Chuck Bednar for redOrbit.com – Your Universe Online
Even though it’s one of the most common procedures performed on older adults, the majority of those that would benefit the most from gallbladder removal are not having the surgery, according to new research from the University of Texas Medical Branch at Galveston.
UTMB researchers had previously reported that a combination of factors including age, sex, race and severity of gallbladder symptoms could elevate a person’s risk of experiencing an acute attack of the bile-storing organ. The study led to the development of a predictive model that could determine which patients were in the most danger and would benefit most from gallbladder removal.
They then put that model to the test in a new study, reviewing the records of over 160,000 Texas Medicare patients at least 66 years of age who experienced an initial episode of gallstone trouble within an 11-year period. Next, they used their predictive model to determine which of those patients would be most likely to experience a dangerous gallbladder attack over the next two years.
While the patients in the highest-risk category should be the ones undergoing the procedure most frequently, the UTMB researchers found that the opposite was true. Those in facing the highest risk of gallbladder issues had them removed the least often, according to the study, which will be published in the January edition of the Journal of the American College of Surgeons.
Despite recommendations, “less than a quarter of patients in this study had their gallbladders removed. We sought to determine whether the decision to have the gallbladder removed was actually based on their risk of having gallstone-related complications in the next two years,” said lead author and UTMB professor of surgery Dr. Taylor Riall.
Dr. Riall and her colleagues used their model to indentify which patients were at low, moderate or high-risk for an acute gallbladder episode that required hospitalization. Among those who did not have their gallbladder removed, less than 20 percent in the low-risk group wind up being hospitalized for gallbladder-related issues within two years, compared to 65 percent for the high-risk group.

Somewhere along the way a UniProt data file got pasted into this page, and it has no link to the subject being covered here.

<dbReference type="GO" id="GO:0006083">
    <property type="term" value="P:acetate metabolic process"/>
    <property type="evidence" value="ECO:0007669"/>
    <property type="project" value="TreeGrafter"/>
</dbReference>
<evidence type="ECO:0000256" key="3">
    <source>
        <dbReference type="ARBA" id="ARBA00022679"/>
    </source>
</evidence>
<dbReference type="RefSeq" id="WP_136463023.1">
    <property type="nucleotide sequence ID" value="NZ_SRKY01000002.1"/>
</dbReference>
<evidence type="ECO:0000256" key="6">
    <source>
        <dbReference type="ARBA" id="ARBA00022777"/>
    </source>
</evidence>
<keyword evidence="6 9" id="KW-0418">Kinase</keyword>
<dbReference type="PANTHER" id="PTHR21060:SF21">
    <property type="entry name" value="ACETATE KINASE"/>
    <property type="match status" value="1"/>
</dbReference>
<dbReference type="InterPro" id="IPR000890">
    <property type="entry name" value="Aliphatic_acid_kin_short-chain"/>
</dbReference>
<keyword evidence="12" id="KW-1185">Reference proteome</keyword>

The authors also looked at patients who had the surgery and found that risk was not linked to the removal of the gallbladder. Just 22 percent of people in the low-risk group, 21 percent in the moderate-risk group, and 23 percent in the high-risk group had their gallbladder removed, they said. In the healthiest older patients, gallbladder removal was performed in 34 percent of low-risk patients but in only 27 percent of the highest-risk patients, and less than 10 percent who did not undergo the procedure even consulted a surgeon after the initial episode.
According to the researchers, the risk of developing gallstones increases with age. An individual under the age of 40 has just an 8 percent chance of developing gallstones, but the risk spikes to over 50 percent in people 70 years and older. Gallbladder disease is the most common cause of acute abdominal pain in older patients, and removal of the organ accounts for roughly one-third of all abdominal operations in patients over the age of 65.
“The UTMB risk prediction model provides a starting point for individualized care and shared decision making in older patients with gallstones,” the university said. “Integrating this model into clinical practice, especially at the level of the primary care physician, may improve outcomes by increasing elective gallbladder removal rates in the patients at highest risk and prevent future complications in this vulnerable population.”
“This information would also allow physicians to avoid gallbladder removal in patients who are a high surgical risk and at low risk for developing complications from their gallstones,” it added. “In patients with lower risk and the decision for gallbladder removal is based on preference, this information can help patients make decisions in the context of their symptoms and the impact on their quality of life.”